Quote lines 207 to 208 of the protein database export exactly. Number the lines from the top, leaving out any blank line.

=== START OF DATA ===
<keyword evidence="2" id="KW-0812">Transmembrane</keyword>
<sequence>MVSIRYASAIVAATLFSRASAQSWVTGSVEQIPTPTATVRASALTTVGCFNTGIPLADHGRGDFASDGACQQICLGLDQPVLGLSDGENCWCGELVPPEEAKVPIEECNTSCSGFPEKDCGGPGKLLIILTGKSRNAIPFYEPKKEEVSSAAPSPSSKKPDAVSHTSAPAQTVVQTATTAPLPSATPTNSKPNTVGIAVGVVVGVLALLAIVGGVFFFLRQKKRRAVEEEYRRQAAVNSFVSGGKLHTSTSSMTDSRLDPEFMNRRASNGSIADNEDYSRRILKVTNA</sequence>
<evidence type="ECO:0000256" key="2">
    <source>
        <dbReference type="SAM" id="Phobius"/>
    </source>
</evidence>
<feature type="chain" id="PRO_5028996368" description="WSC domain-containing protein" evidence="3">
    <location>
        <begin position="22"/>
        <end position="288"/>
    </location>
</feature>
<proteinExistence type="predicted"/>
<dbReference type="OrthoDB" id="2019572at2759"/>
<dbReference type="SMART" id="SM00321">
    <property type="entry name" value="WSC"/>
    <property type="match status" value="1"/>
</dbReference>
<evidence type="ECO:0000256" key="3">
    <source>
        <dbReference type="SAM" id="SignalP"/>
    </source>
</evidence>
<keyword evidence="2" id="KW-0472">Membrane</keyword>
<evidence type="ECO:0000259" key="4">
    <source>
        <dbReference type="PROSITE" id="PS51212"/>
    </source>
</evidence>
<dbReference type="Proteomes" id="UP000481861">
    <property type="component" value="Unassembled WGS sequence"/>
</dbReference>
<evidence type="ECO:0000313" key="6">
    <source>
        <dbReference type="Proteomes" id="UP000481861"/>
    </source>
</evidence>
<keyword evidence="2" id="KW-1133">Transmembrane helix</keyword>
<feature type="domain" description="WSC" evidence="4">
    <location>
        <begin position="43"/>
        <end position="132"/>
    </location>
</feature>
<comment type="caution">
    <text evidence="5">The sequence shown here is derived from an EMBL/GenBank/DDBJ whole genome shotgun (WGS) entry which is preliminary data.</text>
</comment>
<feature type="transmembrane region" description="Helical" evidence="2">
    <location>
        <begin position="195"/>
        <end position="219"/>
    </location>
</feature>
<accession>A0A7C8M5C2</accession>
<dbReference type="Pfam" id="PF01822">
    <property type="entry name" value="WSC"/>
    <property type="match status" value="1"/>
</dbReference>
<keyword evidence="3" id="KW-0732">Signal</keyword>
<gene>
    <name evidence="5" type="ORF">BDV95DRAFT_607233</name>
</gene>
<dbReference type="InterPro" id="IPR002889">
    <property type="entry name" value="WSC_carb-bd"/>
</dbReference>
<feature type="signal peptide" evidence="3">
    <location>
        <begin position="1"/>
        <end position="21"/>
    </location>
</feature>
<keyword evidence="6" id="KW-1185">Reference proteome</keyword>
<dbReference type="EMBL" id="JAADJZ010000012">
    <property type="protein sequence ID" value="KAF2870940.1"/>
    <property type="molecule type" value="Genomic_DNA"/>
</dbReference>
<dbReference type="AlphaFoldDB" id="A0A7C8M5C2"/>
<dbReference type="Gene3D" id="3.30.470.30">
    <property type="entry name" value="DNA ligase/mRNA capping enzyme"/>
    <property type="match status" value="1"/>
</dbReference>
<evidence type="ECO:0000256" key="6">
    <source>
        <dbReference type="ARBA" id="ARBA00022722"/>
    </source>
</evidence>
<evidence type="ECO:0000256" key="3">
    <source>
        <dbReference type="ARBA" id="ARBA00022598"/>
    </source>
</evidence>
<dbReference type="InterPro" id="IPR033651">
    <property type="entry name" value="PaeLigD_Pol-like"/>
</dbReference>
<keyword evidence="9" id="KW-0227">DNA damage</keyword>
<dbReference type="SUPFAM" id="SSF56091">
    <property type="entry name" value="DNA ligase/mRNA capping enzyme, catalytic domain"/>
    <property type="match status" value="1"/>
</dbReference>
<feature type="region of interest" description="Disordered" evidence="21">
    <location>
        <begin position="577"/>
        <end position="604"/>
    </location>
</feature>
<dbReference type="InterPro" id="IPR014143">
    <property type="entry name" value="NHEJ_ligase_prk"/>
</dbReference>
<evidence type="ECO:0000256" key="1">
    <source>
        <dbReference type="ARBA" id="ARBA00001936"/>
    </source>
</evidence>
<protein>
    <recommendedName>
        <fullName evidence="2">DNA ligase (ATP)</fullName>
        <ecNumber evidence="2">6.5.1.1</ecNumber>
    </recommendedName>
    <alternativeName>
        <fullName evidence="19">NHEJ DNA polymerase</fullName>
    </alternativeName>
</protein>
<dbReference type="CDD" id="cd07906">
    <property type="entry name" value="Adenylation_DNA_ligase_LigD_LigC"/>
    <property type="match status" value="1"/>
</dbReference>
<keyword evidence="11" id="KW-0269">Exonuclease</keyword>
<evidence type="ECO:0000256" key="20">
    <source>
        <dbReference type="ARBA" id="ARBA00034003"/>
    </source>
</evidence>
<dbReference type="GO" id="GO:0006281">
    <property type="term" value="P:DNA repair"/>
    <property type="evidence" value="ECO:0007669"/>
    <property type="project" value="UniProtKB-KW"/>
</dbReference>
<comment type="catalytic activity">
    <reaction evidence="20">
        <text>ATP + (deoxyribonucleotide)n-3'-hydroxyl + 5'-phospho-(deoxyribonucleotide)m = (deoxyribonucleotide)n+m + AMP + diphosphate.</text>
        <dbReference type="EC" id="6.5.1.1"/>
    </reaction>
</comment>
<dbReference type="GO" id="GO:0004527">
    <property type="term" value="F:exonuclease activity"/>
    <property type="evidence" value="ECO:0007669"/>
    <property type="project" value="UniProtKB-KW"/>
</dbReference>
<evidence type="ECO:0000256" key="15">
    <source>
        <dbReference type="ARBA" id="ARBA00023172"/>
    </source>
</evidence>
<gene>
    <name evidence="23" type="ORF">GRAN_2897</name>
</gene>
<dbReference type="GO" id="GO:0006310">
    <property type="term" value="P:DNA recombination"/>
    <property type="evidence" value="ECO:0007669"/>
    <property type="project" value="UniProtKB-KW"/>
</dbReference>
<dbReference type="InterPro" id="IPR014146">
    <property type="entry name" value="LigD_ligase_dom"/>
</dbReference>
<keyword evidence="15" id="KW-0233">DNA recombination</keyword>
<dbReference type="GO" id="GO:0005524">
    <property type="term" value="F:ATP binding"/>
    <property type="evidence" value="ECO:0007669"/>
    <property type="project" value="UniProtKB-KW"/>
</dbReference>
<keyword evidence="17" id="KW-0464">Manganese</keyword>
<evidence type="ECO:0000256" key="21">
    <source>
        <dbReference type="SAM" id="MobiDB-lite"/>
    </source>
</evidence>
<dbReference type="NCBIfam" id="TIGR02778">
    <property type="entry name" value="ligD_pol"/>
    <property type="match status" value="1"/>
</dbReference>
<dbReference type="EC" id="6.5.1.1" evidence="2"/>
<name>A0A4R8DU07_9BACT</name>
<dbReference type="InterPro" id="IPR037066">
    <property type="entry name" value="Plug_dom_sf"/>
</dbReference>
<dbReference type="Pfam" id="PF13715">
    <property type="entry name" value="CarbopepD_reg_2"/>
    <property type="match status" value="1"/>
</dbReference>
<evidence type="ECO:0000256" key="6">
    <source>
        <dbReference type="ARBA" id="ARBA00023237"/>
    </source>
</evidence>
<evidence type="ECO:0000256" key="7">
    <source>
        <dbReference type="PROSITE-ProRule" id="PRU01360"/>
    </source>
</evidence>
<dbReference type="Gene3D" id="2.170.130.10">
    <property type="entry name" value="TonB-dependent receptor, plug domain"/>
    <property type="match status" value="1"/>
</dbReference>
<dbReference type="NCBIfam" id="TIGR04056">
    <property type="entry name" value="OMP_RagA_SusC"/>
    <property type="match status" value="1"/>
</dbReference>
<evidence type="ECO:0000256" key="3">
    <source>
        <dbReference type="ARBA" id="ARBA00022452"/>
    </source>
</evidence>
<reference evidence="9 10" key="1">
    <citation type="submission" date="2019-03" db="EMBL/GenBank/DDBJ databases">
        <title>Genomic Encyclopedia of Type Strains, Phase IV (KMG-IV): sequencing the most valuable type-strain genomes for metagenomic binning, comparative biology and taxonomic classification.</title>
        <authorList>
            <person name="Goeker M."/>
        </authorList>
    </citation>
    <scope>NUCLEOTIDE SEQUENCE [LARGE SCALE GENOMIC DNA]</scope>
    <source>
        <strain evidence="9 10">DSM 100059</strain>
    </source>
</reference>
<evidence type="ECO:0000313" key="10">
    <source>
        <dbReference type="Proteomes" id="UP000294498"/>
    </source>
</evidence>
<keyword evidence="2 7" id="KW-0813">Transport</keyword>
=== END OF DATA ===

    <property type="match status" value="1"/>
</dbReference>